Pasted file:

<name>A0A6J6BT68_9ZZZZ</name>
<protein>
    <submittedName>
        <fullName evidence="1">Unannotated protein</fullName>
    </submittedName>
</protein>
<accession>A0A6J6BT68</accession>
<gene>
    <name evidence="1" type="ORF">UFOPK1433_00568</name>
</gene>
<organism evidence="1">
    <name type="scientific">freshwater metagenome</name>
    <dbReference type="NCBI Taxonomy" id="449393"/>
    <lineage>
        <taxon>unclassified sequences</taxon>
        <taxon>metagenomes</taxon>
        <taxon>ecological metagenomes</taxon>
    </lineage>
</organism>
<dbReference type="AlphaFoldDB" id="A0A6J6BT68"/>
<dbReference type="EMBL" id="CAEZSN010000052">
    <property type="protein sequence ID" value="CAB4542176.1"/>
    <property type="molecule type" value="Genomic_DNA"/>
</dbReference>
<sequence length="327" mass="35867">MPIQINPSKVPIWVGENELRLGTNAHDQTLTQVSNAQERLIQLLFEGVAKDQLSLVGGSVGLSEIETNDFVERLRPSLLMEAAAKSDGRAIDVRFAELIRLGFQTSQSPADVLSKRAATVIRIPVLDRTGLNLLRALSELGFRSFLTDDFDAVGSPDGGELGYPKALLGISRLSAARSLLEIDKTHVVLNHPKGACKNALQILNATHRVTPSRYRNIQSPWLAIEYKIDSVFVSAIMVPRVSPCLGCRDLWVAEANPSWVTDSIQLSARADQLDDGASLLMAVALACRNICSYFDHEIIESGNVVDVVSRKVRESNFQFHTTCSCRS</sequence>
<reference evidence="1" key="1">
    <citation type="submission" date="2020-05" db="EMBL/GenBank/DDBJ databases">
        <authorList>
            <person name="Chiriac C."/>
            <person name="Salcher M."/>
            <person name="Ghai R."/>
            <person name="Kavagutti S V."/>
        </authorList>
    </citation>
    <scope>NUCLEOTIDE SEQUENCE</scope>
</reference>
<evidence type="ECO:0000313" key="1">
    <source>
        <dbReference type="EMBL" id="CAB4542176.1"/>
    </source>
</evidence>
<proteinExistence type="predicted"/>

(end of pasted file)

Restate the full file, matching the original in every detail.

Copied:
<name>A0A6J6BT68_9ZZZZ</name>
<protein>
    <submittedName>
        <fullName evidence="1">Unannotated protein</fullName>
    </submittedName>
</protein>
<accession>A0A6J6BT68</accession>
<gene>
    <name evidence="1" type="ORF">UFOPK1433_00568</name>
</gene>
<organism evidence="1">
    <name type="scientific">freshwater metagenome</name>
    <dbReference type="NCBI Taxonomy" id="449393"/>
    <lineage>
        <taxon>unclassified sequences</taxon>
        <taxon>metagenomes</taxon>
        <taxon>ecological metagenomes</taxon>
    </lineage>
</organism>
<dbReference type="AlphaFoldDB" id="A0A6J6BT68"/>
<dbReference type="EMBL" id="CAEZSN010000052">
    <property type="protein sequence ID" value="CAB4542176.1"/>
    <property type="molecule type" value="Genomic_DNA"/>
</dbReference>
<sequence length="327" mass="35867">MPIQINPSKVPIWVGENELRLGTNAHDQTLTQVSNAQERLIQLLFEGVAKDQLSLVGGSVGLSEIETNDFVERLRPSLLMEAAAKSDGRAIDVRFAELIRLGFQTSQSPADVLSKRAATVIRIPVLDRTGLNLLRALSELGFRSFLTDDFDAVGSPDGGELGYPKALLGISRLSAARSLLEIDKTHVVLNHPKGACKNALQILNATHRVTPSRYRNIQSPWLAIEYKIDSVFVSAIMVPRVSPCLGCRDLWVAEANPSWVTDSIQLSARADQLDDGASLLMAVALACRNICSYFDHEIIESGNVVDVVSRKVRESNFQFHTTCSCRS</sequence>
<reference evidence="1" key="1">
    <citation type="submission" date="2020-05" db="EMBL/GenBank/DDBJ databases">
        <authorList>
            <person name="Chiriac C."/>
            <person name="Salcher M."/>
            <person name="Ghai R."/>
            <person name="Kavagutti S V."/>
        </authorList>
    </citation>
    <scope>NUCLEOTIDE SEQUENCE</scope>
</reference>
<evidence type="ECO:0000313" key="1">
    <source>
        <dbReference type="EMBL" id="CAB4542176.1"/>
    </source>
</evidence>
<proteinExistence type="predicted"/>